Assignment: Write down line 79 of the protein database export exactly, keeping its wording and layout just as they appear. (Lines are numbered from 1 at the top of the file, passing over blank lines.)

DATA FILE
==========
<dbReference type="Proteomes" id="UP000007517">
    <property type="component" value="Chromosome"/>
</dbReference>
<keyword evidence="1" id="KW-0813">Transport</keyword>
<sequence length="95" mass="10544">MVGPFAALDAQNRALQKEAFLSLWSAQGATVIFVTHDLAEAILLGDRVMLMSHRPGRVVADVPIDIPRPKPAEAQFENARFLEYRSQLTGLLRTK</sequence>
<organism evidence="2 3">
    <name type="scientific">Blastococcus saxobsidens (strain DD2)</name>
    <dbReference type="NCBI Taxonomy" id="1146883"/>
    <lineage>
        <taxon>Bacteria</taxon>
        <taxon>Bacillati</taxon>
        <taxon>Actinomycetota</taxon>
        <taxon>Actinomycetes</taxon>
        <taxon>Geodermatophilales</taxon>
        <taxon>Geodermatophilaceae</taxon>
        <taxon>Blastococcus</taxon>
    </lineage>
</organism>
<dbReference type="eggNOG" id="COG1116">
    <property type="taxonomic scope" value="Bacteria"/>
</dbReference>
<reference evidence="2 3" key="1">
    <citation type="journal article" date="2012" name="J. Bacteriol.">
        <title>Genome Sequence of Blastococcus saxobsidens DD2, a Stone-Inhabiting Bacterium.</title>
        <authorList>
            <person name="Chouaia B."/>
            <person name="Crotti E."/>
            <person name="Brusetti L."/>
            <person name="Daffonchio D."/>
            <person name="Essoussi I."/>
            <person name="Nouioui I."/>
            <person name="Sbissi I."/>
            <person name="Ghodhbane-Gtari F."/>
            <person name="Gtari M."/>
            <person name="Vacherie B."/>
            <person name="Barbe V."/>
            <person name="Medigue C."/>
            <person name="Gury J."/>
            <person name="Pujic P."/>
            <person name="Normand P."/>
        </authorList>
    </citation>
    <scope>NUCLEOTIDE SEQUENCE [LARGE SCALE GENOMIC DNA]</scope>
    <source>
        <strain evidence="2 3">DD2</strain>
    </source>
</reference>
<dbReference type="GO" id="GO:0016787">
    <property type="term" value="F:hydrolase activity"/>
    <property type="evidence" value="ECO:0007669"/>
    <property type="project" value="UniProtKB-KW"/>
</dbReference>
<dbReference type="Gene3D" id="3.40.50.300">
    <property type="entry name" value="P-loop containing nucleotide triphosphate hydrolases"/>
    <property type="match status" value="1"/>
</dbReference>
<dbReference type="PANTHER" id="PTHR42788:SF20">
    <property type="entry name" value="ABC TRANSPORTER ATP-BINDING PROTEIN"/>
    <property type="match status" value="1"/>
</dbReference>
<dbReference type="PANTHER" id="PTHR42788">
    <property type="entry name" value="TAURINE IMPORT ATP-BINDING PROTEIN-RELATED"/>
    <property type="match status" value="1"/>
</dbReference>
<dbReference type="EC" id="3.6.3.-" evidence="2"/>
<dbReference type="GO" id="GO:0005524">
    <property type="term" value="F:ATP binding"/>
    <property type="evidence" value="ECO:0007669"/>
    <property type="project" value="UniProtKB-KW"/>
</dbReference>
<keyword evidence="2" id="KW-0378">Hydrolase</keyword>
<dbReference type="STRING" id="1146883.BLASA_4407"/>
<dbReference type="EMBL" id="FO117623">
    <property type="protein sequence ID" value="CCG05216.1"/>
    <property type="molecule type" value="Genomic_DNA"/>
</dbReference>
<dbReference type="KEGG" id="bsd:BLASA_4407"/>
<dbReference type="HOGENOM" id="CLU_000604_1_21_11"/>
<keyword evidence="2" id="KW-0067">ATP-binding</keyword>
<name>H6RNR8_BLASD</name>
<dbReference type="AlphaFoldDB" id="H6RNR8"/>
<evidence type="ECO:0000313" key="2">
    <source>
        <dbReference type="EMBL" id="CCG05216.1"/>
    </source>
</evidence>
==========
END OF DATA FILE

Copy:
<keyword evidence="2" id="KW-0067">ATP-binding</keyword>